First, he has a relaxed style of composing a long narrative that allows the characters and situations to develop naturally, that is, without a strong feeling of control or imposition. It as if these somewhat picaresque tales just emerge from life. You never know how things are going to turn out. It is as if he is an unbiased reporter observing the ins and outs of life, despair, and personal hope. In other words, these novels are not “magically realistic”, they’re just realistic. And because Waltari has an imaginative gift, you begin to feel, early on, that you are in ancient Egypt during the reign of Akhenaten, or in Germany at the time of the Peasants’ Revolt. Or for that matter, at the tomb of Christ on Easter Day. He puts you there, with an unstressed naturalistic gaze.

Second, Waltari has a sharp hold on the dividedness of the self. You might say that his understanding of human inwardness is Pauline. In an absolutely arresting passage in “The Wanderer” (pp. 23-25), Waltari observes an inward conversation between the two selves of his lead character ‘Michael the Finn’. Michael has just renounced his faith so as to escape execution by Muslim pirates. His “larger” self — almost his God-like self — confronts his “smaller” self, his recanting self, and they go full throttle in a tortured scene of self-confession. It is pure Romans Seven, and I could not recommend this passage highly enough. It directly pre-figures, in my mind, the Rod Serling teleplay, from “The Twilight Zone”, entitled “Nervous Man in a Four Dollar Room” (1960). More importantly, it pre-figures me.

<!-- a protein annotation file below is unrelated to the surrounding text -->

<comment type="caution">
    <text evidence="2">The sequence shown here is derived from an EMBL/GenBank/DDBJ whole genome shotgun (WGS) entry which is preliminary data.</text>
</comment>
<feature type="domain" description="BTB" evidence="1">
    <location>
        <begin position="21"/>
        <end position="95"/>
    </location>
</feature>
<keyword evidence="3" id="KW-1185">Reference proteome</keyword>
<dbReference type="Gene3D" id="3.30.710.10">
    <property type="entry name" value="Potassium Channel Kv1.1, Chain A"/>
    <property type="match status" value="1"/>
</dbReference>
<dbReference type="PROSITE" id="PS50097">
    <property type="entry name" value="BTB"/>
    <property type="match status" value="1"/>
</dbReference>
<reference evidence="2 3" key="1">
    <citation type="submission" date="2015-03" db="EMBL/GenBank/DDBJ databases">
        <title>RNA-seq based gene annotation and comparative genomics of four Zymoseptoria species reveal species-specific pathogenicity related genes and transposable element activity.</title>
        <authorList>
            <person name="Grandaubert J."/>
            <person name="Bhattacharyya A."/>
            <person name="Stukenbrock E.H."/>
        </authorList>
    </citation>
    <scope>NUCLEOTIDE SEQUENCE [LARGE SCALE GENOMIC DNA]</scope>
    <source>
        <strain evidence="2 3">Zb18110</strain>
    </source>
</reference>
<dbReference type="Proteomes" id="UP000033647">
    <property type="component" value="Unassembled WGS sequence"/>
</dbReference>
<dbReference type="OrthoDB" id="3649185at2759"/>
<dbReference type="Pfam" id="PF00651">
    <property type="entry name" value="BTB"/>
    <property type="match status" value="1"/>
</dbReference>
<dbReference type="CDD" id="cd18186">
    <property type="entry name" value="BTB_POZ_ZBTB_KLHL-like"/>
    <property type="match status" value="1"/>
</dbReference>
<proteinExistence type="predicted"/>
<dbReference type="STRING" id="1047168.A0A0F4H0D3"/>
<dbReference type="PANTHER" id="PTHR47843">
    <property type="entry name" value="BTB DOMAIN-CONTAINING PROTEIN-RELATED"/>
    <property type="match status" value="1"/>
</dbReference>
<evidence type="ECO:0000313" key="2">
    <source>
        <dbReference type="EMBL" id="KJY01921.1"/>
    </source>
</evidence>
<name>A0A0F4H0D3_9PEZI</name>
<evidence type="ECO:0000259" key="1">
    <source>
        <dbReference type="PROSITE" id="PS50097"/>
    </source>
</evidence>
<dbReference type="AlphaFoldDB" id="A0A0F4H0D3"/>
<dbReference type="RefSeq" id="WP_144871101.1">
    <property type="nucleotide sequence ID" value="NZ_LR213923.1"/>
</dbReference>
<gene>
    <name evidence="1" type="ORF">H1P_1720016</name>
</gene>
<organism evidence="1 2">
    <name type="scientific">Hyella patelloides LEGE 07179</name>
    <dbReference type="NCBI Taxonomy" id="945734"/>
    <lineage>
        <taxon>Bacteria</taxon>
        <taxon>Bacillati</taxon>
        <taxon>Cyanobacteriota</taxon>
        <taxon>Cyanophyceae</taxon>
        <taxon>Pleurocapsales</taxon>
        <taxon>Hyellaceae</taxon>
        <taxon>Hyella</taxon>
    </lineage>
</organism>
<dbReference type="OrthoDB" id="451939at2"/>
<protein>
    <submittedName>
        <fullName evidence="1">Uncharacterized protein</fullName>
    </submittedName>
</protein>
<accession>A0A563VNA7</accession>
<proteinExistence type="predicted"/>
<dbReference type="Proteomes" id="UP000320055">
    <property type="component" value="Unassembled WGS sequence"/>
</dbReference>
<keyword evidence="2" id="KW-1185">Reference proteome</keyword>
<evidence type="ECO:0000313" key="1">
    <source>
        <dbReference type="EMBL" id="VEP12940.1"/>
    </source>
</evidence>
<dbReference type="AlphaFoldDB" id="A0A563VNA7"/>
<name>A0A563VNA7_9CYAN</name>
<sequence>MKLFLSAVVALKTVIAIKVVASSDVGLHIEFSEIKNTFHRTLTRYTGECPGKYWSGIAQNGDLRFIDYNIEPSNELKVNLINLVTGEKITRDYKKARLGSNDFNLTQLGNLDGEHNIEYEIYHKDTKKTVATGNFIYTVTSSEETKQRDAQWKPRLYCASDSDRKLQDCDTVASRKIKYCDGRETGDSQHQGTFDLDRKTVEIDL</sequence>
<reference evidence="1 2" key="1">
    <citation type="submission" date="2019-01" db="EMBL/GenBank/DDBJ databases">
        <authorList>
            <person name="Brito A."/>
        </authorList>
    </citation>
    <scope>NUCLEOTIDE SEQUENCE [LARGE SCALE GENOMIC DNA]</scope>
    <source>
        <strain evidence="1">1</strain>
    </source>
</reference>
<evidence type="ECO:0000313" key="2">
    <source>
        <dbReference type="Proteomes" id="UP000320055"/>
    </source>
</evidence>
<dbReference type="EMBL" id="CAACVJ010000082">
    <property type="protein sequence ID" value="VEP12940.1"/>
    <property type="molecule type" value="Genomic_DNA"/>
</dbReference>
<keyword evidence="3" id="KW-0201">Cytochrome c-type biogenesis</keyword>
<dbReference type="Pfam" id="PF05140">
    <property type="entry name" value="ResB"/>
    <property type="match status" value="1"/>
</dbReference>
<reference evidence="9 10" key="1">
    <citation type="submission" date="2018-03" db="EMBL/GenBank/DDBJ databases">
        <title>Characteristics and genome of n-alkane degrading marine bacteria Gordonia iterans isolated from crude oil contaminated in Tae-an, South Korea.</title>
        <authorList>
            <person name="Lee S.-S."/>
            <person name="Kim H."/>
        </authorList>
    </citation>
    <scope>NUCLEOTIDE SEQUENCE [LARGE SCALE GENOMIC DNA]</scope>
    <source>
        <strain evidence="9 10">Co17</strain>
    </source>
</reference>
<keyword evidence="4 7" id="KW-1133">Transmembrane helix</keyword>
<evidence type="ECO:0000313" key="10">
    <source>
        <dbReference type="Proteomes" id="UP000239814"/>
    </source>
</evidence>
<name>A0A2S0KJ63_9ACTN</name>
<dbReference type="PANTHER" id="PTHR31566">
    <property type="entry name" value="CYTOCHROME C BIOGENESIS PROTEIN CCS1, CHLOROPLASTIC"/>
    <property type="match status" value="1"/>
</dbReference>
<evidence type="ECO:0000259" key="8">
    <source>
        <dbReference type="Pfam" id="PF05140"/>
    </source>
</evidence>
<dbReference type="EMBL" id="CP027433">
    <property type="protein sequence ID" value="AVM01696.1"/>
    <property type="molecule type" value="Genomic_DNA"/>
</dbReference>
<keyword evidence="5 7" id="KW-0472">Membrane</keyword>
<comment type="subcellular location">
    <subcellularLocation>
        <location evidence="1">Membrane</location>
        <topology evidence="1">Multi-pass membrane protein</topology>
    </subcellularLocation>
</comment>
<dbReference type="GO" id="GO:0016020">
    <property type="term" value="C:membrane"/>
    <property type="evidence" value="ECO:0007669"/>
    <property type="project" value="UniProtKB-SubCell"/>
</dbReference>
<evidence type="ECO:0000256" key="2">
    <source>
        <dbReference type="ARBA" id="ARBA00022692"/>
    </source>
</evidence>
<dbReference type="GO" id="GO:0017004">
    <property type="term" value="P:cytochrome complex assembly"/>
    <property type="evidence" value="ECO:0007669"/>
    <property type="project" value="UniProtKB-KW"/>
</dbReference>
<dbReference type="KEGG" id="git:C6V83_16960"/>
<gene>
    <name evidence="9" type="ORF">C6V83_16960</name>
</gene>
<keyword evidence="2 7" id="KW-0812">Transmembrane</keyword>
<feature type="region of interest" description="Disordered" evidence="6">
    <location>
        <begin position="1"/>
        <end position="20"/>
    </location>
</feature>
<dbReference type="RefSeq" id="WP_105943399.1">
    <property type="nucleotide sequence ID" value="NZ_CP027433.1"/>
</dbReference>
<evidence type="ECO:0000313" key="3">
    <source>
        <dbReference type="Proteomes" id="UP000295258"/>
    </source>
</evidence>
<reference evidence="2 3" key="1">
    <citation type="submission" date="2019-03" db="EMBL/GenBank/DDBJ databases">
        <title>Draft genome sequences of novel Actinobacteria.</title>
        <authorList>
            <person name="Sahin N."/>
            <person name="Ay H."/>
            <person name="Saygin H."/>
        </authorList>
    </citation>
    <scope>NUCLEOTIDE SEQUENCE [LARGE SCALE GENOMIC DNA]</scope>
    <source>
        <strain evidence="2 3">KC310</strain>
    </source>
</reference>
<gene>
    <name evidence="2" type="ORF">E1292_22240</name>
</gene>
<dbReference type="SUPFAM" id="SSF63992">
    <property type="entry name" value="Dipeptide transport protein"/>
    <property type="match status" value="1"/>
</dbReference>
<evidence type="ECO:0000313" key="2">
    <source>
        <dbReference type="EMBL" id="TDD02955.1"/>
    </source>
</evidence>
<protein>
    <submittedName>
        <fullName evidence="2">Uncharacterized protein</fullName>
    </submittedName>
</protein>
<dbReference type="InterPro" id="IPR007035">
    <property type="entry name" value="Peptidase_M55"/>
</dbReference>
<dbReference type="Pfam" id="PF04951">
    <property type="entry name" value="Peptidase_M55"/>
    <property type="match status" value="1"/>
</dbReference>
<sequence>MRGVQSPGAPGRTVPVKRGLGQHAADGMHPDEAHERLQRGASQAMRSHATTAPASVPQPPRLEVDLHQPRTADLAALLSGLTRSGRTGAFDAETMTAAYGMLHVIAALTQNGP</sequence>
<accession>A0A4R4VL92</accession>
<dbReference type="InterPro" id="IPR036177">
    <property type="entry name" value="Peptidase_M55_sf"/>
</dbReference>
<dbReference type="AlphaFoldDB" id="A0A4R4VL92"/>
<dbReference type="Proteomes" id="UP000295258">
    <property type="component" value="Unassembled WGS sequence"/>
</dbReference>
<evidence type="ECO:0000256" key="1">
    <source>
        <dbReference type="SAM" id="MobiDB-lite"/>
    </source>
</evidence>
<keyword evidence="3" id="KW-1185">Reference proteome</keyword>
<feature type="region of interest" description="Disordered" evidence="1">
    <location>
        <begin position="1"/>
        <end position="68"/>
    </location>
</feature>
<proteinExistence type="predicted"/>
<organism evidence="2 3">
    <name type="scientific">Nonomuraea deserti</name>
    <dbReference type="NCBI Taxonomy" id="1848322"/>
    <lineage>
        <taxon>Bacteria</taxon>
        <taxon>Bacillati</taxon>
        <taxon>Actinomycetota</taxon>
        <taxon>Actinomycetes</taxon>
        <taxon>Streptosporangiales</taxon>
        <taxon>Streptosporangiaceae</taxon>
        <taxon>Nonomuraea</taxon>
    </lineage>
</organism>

419A2BNZ6ELThird, Waltari brings his awesome imagination to the beginnings of the Christian Faith. I have read many novels that deal with early Christianity. These would include “The Last Days of Pompeii”, “Quo Vadis”, “The Robe”, “Barabbas”, and “Ben Hur”. There are many such novels, and several very good ones, “Quo Vadis” being at the top of the list.

Even so, I would also put Mika Waltari’s novel “The Secret of the Kingdom” right at the top. It has the chutzpah to place the hero, Marcus Mezentius Maximilianus, at the center of the forty days between Christ’s resurrection and his ascension. It is an incredibly ambitious novel. Yet Waltari’s hero is so tentative, and so lacking in confidence as he deals with Simon of Cyrene, Zacchaeus, Mary Magdalene, St. John, and the others, that an everyday person can identify with the man. He is a Stoic Roman, lost in an overwhelming love affair with a married lady back in Rome, and yet so completely defeated and searching. Marcus is a completely credible Christian.

Later, in Waltari’s last novel, which is the sequel to “Secret”, the hero is just about to be martyred in the arena, with other Christians, when his co-religionists start fighting over the nature of baptism. Their wrangling about the right mode of baptism causes the last minutes on earth of the main character to be completely distracted by… nothings.

Read “The Secret of the Kingdom”. It is uplifting and also true to life. See the Hollywood version of “The Egyptian” (below!). Michael Curtiz, the director of “Casablanca”, directed “The Egyptian”. It is now on BluRay. The next-to-last scene, with Michael Wilding as Pharaoh Akhenaten, is one of the most affecting religious moments in the history of Hollywood epics. (I’ve seen the BluRay of “The Egyptian” 15 times, and it’s somehow never enough (The Cure).